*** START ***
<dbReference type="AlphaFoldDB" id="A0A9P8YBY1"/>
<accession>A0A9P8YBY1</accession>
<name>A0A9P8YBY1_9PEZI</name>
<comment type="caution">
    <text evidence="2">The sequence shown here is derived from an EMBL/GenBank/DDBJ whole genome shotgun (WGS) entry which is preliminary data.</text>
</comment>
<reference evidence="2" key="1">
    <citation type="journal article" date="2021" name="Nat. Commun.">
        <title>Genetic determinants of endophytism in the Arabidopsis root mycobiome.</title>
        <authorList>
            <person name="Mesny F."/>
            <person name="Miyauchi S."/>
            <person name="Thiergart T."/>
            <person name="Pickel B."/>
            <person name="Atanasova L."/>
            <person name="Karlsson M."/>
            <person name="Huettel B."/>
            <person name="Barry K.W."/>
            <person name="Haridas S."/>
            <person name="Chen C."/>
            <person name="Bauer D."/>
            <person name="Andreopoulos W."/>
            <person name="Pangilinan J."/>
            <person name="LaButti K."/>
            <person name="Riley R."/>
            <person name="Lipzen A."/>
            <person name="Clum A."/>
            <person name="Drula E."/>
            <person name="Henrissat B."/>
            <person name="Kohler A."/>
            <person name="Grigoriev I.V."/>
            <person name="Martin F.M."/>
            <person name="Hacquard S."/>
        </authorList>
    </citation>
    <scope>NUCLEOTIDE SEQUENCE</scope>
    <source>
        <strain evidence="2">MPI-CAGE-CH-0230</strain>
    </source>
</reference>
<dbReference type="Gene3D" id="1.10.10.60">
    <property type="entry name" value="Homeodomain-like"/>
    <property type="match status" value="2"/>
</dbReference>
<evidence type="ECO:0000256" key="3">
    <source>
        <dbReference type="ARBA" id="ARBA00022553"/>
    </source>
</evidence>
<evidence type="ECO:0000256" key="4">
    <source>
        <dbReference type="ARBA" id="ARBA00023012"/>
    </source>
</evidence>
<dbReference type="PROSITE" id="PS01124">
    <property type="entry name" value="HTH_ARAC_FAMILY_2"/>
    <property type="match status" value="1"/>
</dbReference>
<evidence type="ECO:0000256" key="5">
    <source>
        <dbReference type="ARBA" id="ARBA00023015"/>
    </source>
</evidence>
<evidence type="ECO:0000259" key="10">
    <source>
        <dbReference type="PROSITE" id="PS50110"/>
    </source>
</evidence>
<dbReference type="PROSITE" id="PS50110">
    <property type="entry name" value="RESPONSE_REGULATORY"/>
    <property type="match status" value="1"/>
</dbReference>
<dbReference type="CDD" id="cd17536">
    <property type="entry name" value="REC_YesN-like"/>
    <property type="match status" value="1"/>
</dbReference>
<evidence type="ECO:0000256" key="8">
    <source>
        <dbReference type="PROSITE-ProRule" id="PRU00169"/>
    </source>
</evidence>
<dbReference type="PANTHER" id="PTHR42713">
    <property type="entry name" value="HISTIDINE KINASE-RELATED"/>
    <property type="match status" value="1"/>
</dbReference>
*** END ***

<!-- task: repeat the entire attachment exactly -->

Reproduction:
<dbReference type="AlphaFoldDB" id="A0A9P8YBY1"/>
<accession>A0A9P8YBY1</accession>
<name>A0A9P8YBY1_9PEZI</name>
<comment type="caution">
    <text evidence="2">The sequence shown here is derived from an EMBL/GenBank/DDBJ whole genome shotgun (WGS) entry which is preliminary data.</text>
</comment>
<reference evidence="2" key="1">
    <citation type="journal article" date="2021" name="Nat. Commun.">
        <title>Genetic determinants of endophytism in the Arabidopsis root mycobiome.</title>
        <authorList>
            <person name="Mesny F."/>
            <person name="Miyauchi S."/>
            <person name="Thiergart T."/>
            <person name="Pickel B."/>
            <person name="Atanasova L."/>
            <person name="Karlsson M."/>
            <person name="Huettel B."/>
            <person name="Barry K.W."/>
            <person name="Haridas S."/>
            <person name="Chen C."/>
            <person name="Bauer D."/>
            <person name="Andreopoulos W."/>
            <person name="Pangilinan J."/>
            <person name="LaButti K."/>
            <person name="Riley R."/>
            <person name="Lipzen A."/>
            <person name="Clum A."/>
            <person name="Drula E."/>
            <person name="Henrissat B."/>
            <person name="Kohler A."/>
            <person name="Grigoriev I.V."/>
            <person name="Martin F.M."/>
            <person name="Hacquard S."/>
        </authorList>
    </citation>
    <scope>NUCLEOTIDE SEQUENCE</scope>
    <source>
        <strain evidence="2">MPI-CAGE-CH-0230</strain>
    </source>
</reference>
<dbReference type="Gene3D" id="1.10.10.60">
    <property type="entry name" value="Homeodomain-like"/>
    <property type="match status" value="2"/>
</dbReference>
<evidence type="ECO:0000256" key="3">
    <source>
        <dbReference type="ARBA" id="ARBA00022553"/>
    </source>
</evidence>
<evidence type="ECO:0000256" key="4">
    <source>
        <dbReference type="ARBA" id="ARBA00023012"/>
    </source>
</evidence>
<dbReference type="PROSITE" id="PS01124">
    <property type="entry name" value="HTH_ARAC_FAMILY_2"/>
    <property type="match status" value="1"/>
</dbReference>
<evidence type="ECO:0000256" key="5">
    <source>
        <dbReference type="ARBA" id="ARBA00023015"/>
    </source>
</evidence>
<evidence type="ECO:0000259" key="10">
    <source>
        <dbReference type="PROSITE" id="PS50110"/>
    </source>
</evidence>
<dbReference type="PROSITE" id="PS50110">
    <property type="entry name" value="RESPONSE_REGULATORY"/>
    <property type="match status" value="1"/>
</dbReference>
<dbReference type="CDD" id="cd17536">
    <property type="entry name" value="REC_YesN-like"/>
    <property type="match status" value="1"/>
</dbReference>
<evidence type="ECO:0000256" key="8">
    <source>
        <dbReference type="PROSITE-ProRule" id="PRU00169"/>
    </source>
</evidence>
<dbReference type="PANTHER" id="PTHR42713">
    <property type="entry name" value="HISTIDINE KINASE-RELATED"/>
    <property type="match status" value="1"/>
</dbReference>